Fiction and Nonfiction

My very first book signing took place at a Borders book store here in Las Vegas in 2002. I was geeked because, to my way of thinking, a real store signing made me a real author. That lasted all of three minutes, when a woman approached my little table near the front door and asked me to direct her to the restroom

The second woman actually showed an interest in my book, “Dice Angel.”

“What’s it about?” she asked.


I had my elevator speech locked and loaded. “It’s a mystery novel that gives readers a behind-the-scenes look at the real Las

She considered my answer for a moment, then followed up with, “Is it a fiction novel?”

Lesson learned. I rarely use the word “novel” anymore because people have no idea what it means. And, to this day, whenever my wife asks me what I’m writing or reading, I’ll tell her, “A fiction novel.”

Not too long ago, during a conversation with a business associate, he happened to mention that he never reads fiction. He said it proudly, as if all these made up stories are beneath him, a waste of his time. A younger version of me would have argued with him. But an older, wiser (and more tired) me just nodded. I’ve given up trying to change the world.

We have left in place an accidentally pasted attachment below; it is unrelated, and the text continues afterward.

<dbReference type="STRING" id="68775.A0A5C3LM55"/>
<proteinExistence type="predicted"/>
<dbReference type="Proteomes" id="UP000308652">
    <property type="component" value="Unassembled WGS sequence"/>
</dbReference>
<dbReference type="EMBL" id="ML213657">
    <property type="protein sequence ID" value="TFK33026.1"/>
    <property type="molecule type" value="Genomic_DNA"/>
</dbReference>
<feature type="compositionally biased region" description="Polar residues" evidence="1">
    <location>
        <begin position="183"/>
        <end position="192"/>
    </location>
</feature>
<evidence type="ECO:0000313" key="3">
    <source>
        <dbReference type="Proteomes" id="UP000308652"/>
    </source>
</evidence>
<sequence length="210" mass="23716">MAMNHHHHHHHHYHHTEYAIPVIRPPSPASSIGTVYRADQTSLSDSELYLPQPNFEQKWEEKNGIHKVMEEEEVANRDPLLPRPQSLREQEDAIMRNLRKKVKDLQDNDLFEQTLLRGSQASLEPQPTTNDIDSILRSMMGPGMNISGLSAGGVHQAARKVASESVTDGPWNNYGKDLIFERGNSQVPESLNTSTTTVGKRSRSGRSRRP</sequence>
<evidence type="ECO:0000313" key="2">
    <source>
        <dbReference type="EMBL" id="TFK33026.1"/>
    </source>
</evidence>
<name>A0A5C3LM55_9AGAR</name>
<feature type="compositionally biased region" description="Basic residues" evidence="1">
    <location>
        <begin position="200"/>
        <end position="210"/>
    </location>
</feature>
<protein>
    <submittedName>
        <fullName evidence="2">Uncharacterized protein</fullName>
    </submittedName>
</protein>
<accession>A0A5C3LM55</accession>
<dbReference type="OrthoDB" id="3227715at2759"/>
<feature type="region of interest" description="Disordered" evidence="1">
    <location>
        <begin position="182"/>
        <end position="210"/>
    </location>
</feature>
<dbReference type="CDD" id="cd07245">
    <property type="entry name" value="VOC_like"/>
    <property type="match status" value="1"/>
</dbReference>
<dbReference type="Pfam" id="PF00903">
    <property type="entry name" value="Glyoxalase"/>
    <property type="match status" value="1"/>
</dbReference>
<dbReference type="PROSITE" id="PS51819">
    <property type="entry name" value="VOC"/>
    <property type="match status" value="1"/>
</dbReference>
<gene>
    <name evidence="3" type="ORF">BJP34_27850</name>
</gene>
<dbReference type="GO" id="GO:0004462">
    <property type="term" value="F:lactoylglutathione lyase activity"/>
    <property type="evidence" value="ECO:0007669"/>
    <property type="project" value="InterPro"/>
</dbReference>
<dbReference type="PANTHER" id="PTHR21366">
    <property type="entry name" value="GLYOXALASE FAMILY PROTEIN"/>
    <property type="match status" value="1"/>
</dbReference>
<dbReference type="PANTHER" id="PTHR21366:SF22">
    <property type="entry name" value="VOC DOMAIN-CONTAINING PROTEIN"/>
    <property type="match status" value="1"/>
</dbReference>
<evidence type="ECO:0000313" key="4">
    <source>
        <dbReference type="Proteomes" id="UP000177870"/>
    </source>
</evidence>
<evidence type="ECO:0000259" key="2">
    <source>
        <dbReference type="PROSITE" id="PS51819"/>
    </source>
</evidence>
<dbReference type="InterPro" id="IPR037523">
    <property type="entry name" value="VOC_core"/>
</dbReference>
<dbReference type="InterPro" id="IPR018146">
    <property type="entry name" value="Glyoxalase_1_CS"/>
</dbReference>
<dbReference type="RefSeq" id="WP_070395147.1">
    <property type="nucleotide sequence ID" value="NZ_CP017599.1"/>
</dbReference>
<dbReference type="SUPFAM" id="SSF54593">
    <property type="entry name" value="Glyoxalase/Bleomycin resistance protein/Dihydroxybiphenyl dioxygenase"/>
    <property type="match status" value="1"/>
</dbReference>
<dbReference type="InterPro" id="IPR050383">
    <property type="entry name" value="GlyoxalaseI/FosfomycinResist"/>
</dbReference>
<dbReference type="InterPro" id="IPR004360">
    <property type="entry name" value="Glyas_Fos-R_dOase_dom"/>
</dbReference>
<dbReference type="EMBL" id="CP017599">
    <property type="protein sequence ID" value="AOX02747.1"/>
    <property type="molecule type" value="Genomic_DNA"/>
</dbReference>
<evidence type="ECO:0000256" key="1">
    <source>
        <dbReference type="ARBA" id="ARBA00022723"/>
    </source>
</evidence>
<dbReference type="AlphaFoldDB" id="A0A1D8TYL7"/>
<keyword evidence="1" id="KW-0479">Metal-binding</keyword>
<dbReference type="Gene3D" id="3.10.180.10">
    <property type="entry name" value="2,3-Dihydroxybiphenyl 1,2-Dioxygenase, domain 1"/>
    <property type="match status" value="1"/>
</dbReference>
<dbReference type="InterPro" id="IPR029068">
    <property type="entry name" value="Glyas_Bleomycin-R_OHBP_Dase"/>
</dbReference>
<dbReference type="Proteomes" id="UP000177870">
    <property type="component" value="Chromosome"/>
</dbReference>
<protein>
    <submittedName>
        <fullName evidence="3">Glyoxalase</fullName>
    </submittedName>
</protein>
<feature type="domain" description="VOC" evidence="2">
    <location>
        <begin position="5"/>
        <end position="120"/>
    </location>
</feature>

But that doesn’t mean I won’t blog about it. So here goes. When I think about the books that have changed my life, they’re all fiction. From my boyhood favorites, “Phantom Toll Booth” and “A Wrinkle in Time,” to my teenage fascination with the Travis Mcgee mysteries, through my counter-culture heroes Joseph Heller and Kurt Vonnegut and Tom Robbins, to my present-day admiration for Michael Chabon, the books that made a lasting impression are all novels. Fiction novels at that.

I’ll go a step further. These books changed me in a way that no other form of communication ever has. Even more than movies and music (which is saying a lot).

Certainly nonfiction has played a large role in my development (or lack thereof). Biographies, self-help, history, philosophy and the like. But the difference is in the emotional connection. Written fiction draws you in, makes you an active co-conspirator in the creative process. Nonfiction is more of a surface experience (unless it’s written like fiction, which is a whole ‘nother subject).

I guess it boils down to this: Nonfiction gives you the facts. Fiction gives you the truth.

Take that, my fiction-avoiding acquaintance. Of course, he’ll never see this. He’s too busy reading, “Who Moved My Cheese.”